So I was reading a thread on an outdoors forum and heard a story about a group that went camping near a lake and had a dangerous situation develop. It wasn’t a bear or a mountain lion, or bad weather. Instead, it was a rowdy group of guys in a pickup loaded down with booze, guns, ammo and loud music.
The truck nearly ran down the campers, with the people in the cab cussing out the people who were already there, basically accusing them of taking the campsite they wanted. They later went down to a nearby campsite and the mayhem really started. Loud music well into the night. Boorish behavior. Guns being fired. The nearby campers were a collection of parents, kids and grandparents, and they were understandably frightened by the ordeal.
Later that night, one of the guys from the truck came into the other campsite, asking for help in fixing a flat tire. An interesting favor to ask of someone you just got through cussing out. The people responded that they didn’t have the proper tool, but also complained to them about their behavior. This led to more cursing and a few threats before the innocent campers decided to bag it and leave. But first, not without getting a vehicle description and tag number.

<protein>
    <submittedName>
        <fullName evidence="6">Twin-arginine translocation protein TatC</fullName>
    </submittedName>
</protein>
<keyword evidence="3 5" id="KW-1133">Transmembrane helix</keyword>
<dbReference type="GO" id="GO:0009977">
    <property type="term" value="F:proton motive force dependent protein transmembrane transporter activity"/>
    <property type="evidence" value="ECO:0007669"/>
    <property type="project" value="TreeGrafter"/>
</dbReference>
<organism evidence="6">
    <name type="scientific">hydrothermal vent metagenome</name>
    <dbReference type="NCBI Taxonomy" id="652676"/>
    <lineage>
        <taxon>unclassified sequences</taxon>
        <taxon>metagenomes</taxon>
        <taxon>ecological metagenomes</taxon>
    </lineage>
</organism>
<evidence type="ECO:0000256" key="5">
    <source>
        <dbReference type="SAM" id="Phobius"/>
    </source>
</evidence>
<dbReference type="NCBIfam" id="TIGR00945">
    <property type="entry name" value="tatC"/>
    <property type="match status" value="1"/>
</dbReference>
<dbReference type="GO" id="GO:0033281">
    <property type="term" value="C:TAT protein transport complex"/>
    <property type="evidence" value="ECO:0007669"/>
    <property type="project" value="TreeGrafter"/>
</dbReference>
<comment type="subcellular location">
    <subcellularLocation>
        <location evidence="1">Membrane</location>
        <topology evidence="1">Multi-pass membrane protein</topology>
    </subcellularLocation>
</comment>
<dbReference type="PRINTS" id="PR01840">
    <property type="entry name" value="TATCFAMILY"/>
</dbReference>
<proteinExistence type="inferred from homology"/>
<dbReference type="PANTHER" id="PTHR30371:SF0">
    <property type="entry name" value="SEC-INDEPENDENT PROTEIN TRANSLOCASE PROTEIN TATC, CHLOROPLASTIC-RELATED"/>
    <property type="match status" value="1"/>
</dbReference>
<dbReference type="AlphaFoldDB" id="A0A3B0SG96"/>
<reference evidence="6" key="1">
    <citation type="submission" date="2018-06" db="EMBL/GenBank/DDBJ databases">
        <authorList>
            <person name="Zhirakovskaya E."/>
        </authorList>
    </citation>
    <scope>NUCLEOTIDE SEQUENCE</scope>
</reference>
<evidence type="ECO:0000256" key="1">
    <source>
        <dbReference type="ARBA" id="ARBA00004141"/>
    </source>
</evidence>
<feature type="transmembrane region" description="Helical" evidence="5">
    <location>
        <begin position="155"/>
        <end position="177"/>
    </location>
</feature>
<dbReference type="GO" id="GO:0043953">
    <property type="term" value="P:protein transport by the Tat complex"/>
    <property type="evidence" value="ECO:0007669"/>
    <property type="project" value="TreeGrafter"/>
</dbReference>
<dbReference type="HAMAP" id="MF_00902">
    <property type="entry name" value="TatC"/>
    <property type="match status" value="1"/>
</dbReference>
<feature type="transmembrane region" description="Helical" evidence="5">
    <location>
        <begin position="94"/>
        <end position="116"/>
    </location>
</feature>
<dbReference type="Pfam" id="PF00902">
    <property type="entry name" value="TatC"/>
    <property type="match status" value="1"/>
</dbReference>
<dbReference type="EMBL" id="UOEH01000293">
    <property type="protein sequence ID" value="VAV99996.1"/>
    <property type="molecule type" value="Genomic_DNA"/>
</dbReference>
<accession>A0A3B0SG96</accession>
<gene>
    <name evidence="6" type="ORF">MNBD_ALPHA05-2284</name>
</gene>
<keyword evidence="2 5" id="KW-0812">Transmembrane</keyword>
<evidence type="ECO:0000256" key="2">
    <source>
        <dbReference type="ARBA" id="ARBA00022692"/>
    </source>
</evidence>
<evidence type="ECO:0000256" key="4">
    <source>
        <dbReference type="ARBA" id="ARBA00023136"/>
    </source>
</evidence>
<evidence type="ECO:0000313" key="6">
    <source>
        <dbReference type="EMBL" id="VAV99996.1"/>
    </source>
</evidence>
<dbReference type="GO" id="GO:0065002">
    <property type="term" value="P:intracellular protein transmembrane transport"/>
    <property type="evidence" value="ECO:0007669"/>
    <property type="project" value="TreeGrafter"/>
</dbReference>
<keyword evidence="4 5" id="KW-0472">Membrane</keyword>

Obviously, this is a horrible situation. What if someone got careless with a gun and shot one of the nearby campers? Was it wise to confront them? Do peaceful people just need to leave such camping areas and cede control of them to the hooligans? Does this make it to where you would feel the need to be armed?
This story is true, though I’m leaving some details (who was affected, the location) out, mainly because there could be legal action involved and I wouldn’t want to mess up any case that comes out of this. But it is one reason I enjoy backcountry camping over car camping. Hooligans tend to avoid enduring the rigors of finding isolation. But I’m curious what others might think or what they would do in a situation like this. I’d hate to think we have to give up public park areas to idiots. Drop me a line and let me know what you think.